Stephen Dunham and Jen Sangster were this year’s male and female winners of Beat the Barge; a dash of five miles across multiple terrains.
The club was pleased to present last year’s Charity of the Year, The Haemophilia Society, with a cheque for £6642.99 at the end of the event.
The Haemophilia Society was nominated by club member Mike King. Here is Mike’s account of the year -long partnership:
“Amazing, faith restoring, humbling and a bright future are a selection of words that summate the Haemophilia Society being the Redway Runners Charity of the Year [2016-17]. The story begins on a cold winter run at the tail end of 2015, when I started talking to Martin [club Chairman] about my then 1 year old son Henry. Henry has the rare bleeding condition of Haemophilia ix, also known as Christmas disease, and at this point in time had been on a drip every 6 hours for about a month following major surgery. I explained to Martin, whilst looping around him [on the run], that Henry was about to embark upon ground breaking treatment for his condition, in fact there would only be three young boys in the world on the same regime. At this point Martin mentioned the annual charity of the year, zip forward 6 months, and I was pitching the Haemophilia Society at the Redway Runners AGM. The amazing part was when [Haemophilia Society] were named Charity of the Year. The faith restoring refers to both the volume of support showed by the whole of the Redway Runners community in participating in the various events which contribute to the Charity of the Year cause and those lovely moments when on my regular Tuesday and Friday daytime runs my new running buddies have asked me all about Henry, Haemophilia and how they can help. The humbling aspect is concerned with the amount of money raised! The Haemophilia Society is a very small charity working to help combat a very big condition and literally every penny is essential. Leading me on to the last part, a bright future. During my pitch at the 2016 AGM, I referred to Henry being my ‘little bleeder’ and how Haemophilia was linked to the Royal Family and how this was apt with a surname like King, but I also cited that the year man was put on the moon the average life expectancy for a boy with my sons condition was 11! The work of the Haemophilia Society in fighting causes such as contaminated blood, lobbying for funding, helping with research, providing support and activities for haemophiliacs and their families and generally educating people about the condition means Henry and others will have a bright future. So thank you Martin [club Chairman] and thank you Redway Runners, you never know what a loop back will lead too.”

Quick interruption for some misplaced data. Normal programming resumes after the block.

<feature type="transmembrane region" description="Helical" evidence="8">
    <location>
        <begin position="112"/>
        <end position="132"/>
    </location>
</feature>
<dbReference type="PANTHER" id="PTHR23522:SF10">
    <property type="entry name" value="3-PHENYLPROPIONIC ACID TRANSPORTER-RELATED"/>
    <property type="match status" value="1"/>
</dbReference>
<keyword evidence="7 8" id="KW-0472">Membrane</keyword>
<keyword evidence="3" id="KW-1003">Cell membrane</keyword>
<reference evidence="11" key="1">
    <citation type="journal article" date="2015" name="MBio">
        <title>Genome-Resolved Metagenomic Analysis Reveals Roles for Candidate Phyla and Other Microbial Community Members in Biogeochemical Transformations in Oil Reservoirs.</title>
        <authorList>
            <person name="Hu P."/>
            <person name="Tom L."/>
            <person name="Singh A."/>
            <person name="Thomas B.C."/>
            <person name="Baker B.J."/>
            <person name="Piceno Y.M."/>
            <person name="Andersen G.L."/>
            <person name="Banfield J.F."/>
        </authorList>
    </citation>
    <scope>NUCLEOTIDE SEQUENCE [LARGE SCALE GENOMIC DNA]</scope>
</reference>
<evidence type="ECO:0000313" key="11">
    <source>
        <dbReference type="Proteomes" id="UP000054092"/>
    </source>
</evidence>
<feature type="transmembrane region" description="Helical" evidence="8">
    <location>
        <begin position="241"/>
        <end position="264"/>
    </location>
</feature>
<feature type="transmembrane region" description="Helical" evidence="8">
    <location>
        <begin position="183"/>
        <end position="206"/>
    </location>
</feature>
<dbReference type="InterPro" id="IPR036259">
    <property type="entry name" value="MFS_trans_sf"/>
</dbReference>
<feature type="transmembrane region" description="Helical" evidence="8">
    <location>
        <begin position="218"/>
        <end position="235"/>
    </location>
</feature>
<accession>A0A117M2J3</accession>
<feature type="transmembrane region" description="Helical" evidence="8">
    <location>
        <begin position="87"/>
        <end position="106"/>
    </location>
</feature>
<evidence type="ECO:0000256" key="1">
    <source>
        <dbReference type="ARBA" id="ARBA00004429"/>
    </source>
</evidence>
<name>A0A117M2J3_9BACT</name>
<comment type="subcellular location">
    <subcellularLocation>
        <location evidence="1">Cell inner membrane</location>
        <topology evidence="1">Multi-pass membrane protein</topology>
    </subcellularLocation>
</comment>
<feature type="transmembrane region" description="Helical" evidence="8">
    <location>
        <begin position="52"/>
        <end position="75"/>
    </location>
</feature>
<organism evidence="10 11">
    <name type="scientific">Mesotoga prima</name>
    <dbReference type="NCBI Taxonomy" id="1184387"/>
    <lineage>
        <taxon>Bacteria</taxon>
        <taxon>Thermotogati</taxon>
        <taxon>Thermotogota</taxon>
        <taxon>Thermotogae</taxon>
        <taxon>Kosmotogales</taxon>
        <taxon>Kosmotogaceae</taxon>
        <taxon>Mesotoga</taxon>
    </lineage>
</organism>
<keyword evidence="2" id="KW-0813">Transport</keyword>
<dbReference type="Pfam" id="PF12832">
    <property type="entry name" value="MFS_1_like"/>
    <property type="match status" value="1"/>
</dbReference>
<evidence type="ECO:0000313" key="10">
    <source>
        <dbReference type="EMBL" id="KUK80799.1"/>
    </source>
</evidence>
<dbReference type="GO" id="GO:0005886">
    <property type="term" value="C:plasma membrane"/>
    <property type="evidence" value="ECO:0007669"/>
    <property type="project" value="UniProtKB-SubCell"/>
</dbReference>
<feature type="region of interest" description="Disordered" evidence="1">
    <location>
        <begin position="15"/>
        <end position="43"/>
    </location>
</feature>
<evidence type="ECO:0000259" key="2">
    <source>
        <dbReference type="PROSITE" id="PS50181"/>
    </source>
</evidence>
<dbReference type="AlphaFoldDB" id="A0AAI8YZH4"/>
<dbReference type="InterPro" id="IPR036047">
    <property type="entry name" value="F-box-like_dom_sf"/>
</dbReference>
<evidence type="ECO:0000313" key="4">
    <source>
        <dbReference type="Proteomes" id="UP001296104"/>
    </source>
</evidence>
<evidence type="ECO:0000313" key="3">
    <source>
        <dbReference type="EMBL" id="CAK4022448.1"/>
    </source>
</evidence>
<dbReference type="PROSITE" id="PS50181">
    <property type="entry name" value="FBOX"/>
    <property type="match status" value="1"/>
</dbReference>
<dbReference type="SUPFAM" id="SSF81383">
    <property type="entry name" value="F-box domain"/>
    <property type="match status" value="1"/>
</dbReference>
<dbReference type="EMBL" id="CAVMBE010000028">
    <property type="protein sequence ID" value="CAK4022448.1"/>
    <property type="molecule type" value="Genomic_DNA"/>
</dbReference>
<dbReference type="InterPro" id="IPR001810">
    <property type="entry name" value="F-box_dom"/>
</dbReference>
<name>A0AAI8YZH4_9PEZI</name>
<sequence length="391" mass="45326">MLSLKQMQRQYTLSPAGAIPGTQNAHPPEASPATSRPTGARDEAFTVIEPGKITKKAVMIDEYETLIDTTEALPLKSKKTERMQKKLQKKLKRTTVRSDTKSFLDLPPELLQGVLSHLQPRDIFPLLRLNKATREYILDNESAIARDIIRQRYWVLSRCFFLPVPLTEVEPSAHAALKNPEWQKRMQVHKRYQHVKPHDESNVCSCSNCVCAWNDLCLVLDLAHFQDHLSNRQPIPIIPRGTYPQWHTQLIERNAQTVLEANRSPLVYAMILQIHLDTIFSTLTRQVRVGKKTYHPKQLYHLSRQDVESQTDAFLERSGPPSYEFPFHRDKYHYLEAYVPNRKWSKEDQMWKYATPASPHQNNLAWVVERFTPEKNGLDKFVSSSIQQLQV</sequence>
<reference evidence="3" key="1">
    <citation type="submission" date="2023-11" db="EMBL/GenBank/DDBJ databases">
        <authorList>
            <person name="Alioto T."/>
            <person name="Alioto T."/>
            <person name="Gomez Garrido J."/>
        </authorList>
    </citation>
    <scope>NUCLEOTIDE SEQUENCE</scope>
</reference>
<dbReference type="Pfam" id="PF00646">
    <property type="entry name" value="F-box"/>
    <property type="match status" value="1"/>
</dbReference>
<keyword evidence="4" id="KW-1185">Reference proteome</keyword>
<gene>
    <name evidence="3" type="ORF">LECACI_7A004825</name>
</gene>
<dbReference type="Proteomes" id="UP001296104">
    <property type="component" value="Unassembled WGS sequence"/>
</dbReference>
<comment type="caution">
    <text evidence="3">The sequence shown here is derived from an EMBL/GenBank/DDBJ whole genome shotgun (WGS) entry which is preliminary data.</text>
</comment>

Redway Runners are an inclusive running club in Milton Keynes. For more information about Redway Runners, please visit www.redwayrunners.com. For more information about MK Hospital Charity, email firstname.lastname@example.org or call 01908 996220. For more information about the Haemophillia Society visit http://haemophilia.org.uk/.